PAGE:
Dem governor’s chief: ‘Historically, we’re swimming up stream’

North Carolina Gov. Roy Cooper / Photo courtesy: Democratic Governors Association

North Carolina Gov. Roy Cooper (D) acknowledged his party faces the pressures of incumbency amid soaring inflation and high gas prices, though he said the governor’s contests up for election in this year’s midterm election may prove a rare bright spot in a rough national political climate.

“Historically, we’re swimming up stream,” Cooper said during a live event with Pluribus News. “The president’s party, the first midterm is usually not good. You add to that, people are paying more at the gas pump or at the grocery store, they tend to blame the guy at the top, whether he or she is responsible or not.”

Cooper, the chairman of the Democratic Governors Association, said his party’s candidates seeking the 36 gubernatorial contests up for grabs in next month’s elections are portraying themselves as defenders of constitutional rights and best equipped to combat runaway inflation.

“Governors can distinguish themselves a bit, because we do things that affect people every single day — paving roads, investing in schools,” Cooper said. “If you can elect Democratic governors, then you can protect our democracy, protect our freedom, protect constitutional rights while also getting candidates who are not afraid to tackle inflation or costs to families.”

“We have the best answers to inflation and the economy, while Republicans like to point their finger and yell about the problem but don’t actually do anything,” he said.

Join Pluribus News for an Election Preview with Arizona Gov. Doug Ducey, co-chair of the Republican Governors Assocation, on Friday, Oct. 21, at 12:30 p.m. ET. Register here.

Cooper cited Republican efforts to overturn the 2020 presidential election results, through state legislatures and the pressure exerted by former President Donald Trump on Republican governors in swing states. He pointed to the Supreme Court’s decision overturning the constitutional right to an abortion in Roe v. Wade, a theme common to Democratic campaign commercials across the country.

“Your zip code should not determine your constitutional rights, but that’s where we are right now,” Cooper said.

Watch North Carolina Gov. Roy Cooper (D) speak with Pluribus News’ Reid Wilson here:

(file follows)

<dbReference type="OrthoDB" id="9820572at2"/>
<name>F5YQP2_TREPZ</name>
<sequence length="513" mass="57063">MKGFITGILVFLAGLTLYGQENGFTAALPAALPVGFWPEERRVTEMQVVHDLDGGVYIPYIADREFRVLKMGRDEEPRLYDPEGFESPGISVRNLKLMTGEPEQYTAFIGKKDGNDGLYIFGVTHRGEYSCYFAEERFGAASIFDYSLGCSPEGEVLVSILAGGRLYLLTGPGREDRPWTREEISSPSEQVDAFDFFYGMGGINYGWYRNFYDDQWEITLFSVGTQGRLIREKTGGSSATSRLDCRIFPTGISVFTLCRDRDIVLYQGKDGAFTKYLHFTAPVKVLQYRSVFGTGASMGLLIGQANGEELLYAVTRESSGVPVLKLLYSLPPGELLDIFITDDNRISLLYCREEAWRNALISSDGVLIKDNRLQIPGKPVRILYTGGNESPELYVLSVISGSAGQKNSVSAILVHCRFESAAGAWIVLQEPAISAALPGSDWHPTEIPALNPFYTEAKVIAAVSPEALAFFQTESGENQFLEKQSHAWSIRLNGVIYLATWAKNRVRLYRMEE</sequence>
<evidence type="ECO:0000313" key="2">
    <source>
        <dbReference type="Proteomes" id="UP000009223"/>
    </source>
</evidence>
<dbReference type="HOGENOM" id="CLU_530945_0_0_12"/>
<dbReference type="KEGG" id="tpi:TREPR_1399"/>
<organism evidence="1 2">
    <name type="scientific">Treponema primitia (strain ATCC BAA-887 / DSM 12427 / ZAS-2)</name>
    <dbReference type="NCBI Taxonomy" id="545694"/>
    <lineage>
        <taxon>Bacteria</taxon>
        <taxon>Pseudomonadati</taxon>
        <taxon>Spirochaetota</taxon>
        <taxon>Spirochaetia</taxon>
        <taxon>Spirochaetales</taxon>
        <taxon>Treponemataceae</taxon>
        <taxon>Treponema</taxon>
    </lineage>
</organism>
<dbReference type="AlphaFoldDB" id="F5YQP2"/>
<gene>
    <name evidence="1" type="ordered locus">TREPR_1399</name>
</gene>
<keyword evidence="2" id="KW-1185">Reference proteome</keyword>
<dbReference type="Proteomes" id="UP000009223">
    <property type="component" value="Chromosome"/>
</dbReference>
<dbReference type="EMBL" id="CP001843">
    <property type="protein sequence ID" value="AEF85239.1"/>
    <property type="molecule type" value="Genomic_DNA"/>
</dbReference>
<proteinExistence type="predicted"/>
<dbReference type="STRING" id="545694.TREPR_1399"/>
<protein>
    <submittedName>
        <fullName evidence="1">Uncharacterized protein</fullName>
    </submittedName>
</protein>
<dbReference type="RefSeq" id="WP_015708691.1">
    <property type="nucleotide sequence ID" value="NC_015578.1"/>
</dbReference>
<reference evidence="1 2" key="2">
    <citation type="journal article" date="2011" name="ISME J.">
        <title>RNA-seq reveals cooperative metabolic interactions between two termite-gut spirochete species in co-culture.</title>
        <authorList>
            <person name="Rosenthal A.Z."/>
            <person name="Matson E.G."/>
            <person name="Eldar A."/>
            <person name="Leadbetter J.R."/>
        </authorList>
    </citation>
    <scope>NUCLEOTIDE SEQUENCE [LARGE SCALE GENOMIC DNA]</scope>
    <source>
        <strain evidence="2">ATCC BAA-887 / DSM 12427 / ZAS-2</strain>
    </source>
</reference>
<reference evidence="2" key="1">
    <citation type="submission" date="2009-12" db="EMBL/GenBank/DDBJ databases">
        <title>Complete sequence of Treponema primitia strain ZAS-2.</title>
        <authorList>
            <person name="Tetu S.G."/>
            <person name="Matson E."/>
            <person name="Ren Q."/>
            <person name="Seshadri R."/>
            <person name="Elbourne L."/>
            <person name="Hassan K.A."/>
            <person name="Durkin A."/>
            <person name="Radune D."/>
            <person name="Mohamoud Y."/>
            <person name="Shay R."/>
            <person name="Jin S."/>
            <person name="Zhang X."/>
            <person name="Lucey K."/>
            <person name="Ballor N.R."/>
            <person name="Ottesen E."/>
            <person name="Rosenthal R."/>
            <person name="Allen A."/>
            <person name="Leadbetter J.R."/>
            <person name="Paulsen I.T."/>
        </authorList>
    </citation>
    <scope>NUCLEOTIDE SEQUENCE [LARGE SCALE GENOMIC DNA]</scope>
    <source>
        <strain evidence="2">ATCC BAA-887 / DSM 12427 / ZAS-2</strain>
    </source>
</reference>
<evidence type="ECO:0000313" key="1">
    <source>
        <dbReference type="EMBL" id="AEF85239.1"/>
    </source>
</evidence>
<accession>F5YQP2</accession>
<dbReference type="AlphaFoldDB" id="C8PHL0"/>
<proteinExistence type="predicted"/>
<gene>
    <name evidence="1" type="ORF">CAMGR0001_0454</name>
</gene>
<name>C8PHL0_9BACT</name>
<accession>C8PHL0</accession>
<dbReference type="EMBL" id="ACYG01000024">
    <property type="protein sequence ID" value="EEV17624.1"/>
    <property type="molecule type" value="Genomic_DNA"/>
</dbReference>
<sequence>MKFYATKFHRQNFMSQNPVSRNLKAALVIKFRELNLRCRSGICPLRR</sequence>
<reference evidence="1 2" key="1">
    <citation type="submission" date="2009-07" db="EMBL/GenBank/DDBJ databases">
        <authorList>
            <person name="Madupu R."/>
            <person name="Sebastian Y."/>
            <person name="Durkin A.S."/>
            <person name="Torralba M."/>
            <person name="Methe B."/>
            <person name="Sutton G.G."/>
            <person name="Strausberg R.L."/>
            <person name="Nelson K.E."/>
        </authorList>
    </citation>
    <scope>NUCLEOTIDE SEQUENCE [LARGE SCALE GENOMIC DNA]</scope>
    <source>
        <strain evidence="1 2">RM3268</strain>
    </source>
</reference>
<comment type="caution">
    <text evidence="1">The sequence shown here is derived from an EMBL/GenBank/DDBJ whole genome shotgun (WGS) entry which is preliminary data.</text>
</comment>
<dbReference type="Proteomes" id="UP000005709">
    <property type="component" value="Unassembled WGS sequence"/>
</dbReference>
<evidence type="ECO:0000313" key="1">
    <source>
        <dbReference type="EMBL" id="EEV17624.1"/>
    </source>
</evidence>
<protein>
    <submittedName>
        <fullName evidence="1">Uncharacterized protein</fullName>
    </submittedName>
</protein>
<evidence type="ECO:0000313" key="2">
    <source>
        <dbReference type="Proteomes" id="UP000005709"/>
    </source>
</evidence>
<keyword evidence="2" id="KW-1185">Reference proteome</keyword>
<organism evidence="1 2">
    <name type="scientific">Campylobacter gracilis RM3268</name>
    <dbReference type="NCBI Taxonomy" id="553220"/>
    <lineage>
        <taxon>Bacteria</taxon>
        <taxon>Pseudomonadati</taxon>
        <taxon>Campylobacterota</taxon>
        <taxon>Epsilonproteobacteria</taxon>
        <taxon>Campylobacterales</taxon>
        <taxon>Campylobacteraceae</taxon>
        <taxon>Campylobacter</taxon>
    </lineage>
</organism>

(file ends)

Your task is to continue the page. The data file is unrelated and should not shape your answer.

Democrats are defending 16 governorships, including 13 incumbents. Races in six of those states appear highly competitive with less than three weeks to go. Polls show the Democratic governors of Kansas, Maine, Nevada, New Mexico and Wisconsin in jeopardy, while the party is on the brink of losing a governorship in Oregon that has been in Democratic hands since 1987.

“Democrat governors struggling in their re-election bids should look in the mirror before they pass blame,” said Jesse Hunt, a spokesman for the Republican Governors Association. “Many have vociferously backed [President] Biden and the policies that have resulted in record inflation and skyrocketing crime. Those factors will ultimately lead to their demise.”

But there are bright spots amid the gloom. Democrats are all but certain to pick up governorships in Maryland and Massachusetts, where popular Republican governors are leaving office. Democrats are also vying for governorships in Arizona and Georgia, while Oklahoma Gov. Kevin Stitt (R) suddenly appears to be trailing his challenger.

Cooper acknowledged his party’s internal polling is showing a late shift toward Republicans, echoed in state and national polling that has showed Republicans reclaiming the advantage or narrowing gaps in key races. Democrats “have been concerned about” the movement, Cooper said, though he said he had expected those numbers to tighten.

That, along with the national midterm environment that has the party clinging to its narrow U.S. House and Senate majorities, is why they “aren’t taking anything for granted,” even in a state such as Michigan, where public polling shows Gov. Gretchen Whitmer (D) well-positioned for re-election.

“The national environment does affect governor races no question, but less than congressional and U.S. Senate races, because these incumbent Democratic governors have had a chance to show people what they can do,” Cooper said.